Born: 3 December, 1919, in London. Died: 4 September, 2014, in Bury St Edmunds, Suffolk, aged 94
Regimental Sergeant Major Tommy Collett saw distinguished service in the Korean War with the 1st Battalion The Argyll and Sutherland Highlanders. That conflict has often been described by historians as “the forgotten war with too many acts of bravery by courageous men forgotten too”. Those words reflect Collett’s own heroic contribution. His courage and leadership throughout the fiendish conflict were exemplary.
In August 1950 the battalion came under heavy enemy fire as they crossed the Nakdong River. Their objective was to capture Point 282, a strategically important hilltop from where the North Koreans were firing continually.
However, the battalion advanced and got to the summit only to find there was another hill that was well defended. The Argylls rapidly dug in to defend their position. That was not easy as the ground was like concrete and extremely hard to dig into.
The Argylls regrouped and started to return fire – expecting relief from some nearby American troops. Inexplicably, they were ordered back to base and the Argylls found themselves in a most vulnerable position. Worse, their casualties were mounting and the conditions were becoming hazardous in the extreme.
The order came from Allied headquarters that the position had to be held to the last man and the last round.
Collett maintained a strict control of resources and men. The able-bodied had to act as stretcher bearers and that meant they were away from the front line for an hour.
Collett timed all the stretcher parties with a stop watch.
He warned them all as they left to carry the injured over the heavy terrain: “No stopping for a fag at the bottom of the hill! Got it?”
The situation worsened further when Collett’s company was napalm bombed by US planes. The enquiry into the tragedy suggested that there was some confusion over the signalling arrangements.
The result on the troops of the napalm attack was horrendous. Collett had to deal with many injured soldiers with first degree burns. The Argylls medical officer, Douglas Haldane, has written: “The Jocks who were alive were very badly burned. Napalm burns the skin. We were left to pick up the pieces.”
Collett regrouped his men and continued the fight. An infantryman reported to him that his weapon was out of action and jammed. Collett handed him his rifle and continued the battle as best he could.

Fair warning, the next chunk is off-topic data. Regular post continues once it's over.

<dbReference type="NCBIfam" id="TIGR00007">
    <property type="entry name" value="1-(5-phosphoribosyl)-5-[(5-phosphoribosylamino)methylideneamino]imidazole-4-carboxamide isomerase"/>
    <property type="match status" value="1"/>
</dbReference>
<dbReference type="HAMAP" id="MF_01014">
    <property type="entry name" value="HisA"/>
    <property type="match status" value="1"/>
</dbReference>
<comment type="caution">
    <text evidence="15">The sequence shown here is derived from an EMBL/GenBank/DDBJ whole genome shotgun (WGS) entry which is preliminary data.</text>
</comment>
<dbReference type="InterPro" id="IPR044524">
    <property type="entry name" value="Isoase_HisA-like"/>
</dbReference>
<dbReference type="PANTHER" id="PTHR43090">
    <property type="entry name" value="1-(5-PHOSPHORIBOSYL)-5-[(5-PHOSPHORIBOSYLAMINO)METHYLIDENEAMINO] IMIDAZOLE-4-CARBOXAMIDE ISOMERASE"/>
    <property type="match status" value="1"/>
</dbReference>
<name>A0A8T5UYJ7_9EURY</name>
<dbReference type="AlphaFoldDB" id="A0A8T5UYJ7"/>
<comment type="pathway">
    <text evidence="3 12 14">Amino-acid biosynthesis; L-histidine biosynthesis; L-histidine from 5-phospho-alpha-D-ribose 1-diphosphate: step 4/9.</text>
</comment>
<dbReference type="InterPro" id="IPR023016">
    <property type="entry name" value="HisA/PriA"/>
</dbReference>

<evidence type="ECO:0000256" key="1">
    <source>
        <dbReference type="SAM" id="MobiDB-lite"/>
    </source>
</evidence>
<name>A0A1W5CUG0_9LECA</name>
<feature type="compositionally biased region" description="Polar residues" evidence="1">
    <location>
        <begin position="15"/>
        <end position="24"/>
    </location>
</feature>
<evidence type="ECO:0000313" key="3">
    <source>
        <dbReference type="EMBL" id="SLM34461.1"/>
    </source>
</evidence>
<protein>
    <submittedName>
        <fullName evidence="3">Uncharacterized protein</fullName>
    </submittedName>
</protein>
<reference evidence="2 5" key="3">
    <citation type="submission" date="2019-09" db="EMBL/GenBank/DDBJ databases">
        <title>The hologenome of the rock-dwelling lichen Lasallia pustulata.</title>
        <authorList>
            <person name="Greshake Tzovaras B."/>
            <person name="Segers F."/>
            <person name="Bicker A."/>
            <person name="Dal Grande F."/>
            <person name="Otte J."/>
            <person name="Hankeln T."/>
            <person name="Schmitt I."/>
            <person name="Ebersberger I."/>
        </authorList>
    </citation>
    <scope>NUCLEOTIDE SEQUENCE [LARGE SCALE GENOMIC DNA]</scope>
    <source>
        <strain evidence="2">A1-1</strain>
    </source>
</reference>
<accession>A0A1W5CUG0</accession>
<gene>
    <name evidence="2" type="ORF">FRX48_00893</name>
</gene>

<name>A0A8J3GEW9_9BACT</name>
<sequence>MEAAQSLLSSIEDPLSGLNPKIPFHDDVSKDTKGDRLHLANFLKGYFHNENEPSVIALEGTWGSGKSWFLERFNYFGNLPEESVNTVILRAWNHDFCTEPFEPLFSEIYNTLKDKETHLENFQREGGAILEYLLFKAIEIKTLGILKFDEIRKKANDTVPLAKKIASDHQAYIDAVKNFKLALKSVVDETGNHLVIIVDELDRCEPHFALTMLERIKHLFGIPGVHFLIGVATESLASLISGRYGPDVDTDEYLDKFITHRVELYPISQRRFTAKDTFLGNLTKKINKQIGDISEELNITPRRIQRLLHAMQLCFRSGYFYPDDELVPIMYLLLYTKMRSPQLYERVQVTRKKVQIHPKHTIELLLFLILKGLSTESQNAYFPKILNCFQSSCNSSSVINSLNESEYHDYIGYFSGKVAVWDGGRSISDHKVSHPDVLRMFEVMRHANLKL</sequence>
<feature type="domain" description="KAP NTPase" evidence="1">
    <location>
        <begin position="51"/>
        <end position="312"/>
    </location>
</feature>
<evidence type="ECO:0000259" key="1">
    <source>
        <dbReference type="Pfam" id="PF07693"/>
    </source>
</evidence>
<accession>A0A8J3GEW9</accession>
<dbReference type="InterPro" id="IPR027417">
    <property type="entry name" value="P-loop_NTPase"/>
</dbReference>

Collett courageously rallied his men and regained some of the lost territory. He organised a controlled withdrawal ensuring all the men were accounted for. Uncaring of his own safety, Collett carried an injured colleague to safety.
As he was being carried, the injured man said to his Regimental Sergeant Major: “I never thought I would have my arms around your neck.” Back came the reply: “It will cost you a pint, one day.”
Years later the rescued man had great pleasure in fulfilling the agreement.
Collett was among the last to leave the position. His bravery and lack of concern for his own safety were recognised by the award of the Military Medal. In the Argylls official history it is chronicled that the “friendly fire” was a tragic happening. “Such mistakes as that of 23rd September 1950 can occur under the stress and hazards of war.”
In April 1951 the Argylls were relieved and returned to Hong Kong with their reputation for discipline, coolness and valour much enhanced.
Thomas James Richard Collett was educated locally in south London. In 1935 he joined the army and played a prominent part in the evacuation of the British Expeditionary Force from Dunkirk.
Collett was then transferred to the Argyll and Sutherland Highlanders, serving in Palestine and Hong Kong before embarking for Korea.
Before leaving Hong Kong for Korea the regiment received a “gracious message” from their Colonel-in-Chief, Princess Elizabeth. Collett saw service at both Edinburgh and Stirling Castles and then returned to more active service in what was then British Guiana and Berlin.
He spent two years at Bury St Edmunds and his final appointment was with the Officer Training Corps attached to Glasgow University.
He retired from the army in 1962 with the rank of RSM. His career had been one of selfless dedication allied to a keen sense of duty.
His devotion to the Argylls was absolute and he remained proud of his association with the regiment.
In his retirement he ran a pub, for 23 years, in Bury St Edmunds and was often to be found relaxing on the golf course or the bowling green.
He married, in 1945, Eva Iley. She predeceased him and he is survived by their son.